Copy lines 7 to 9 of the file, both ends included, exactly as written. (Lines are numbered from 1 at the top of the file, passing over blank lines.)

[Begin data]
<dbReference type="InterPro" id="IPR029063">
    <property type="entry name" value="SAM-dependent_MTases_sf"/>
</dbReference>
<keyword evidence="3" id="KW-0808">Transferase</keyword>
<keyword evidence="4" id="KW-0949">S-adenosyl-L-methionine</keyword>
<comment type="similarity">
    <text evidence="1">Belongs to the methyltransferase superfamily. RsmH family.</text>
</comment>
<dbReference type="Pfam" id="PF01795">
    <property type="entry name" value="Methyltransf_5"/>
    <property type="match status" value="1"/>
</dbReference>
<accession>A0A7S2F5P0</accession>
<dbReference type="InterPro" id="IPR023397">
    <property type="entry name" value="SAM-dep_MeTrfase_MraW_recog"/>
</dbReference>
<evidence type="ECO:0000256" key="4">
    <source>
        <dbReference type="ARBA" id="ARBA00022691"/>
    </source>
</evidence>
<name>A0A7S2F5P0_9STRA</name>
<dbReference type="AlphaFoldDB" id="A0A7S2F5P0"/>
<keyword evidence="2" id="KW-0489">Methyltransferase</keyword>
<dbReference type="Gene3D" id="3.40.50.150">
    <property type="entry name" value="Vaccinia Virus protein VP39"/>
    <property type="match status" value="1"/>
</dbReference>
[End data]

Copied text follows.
    <text evidence="1">Belongs to the methyltransferase superfamily. RsmH family.</text>
</comment>
<dbReference type="Pfam" id="PF01795">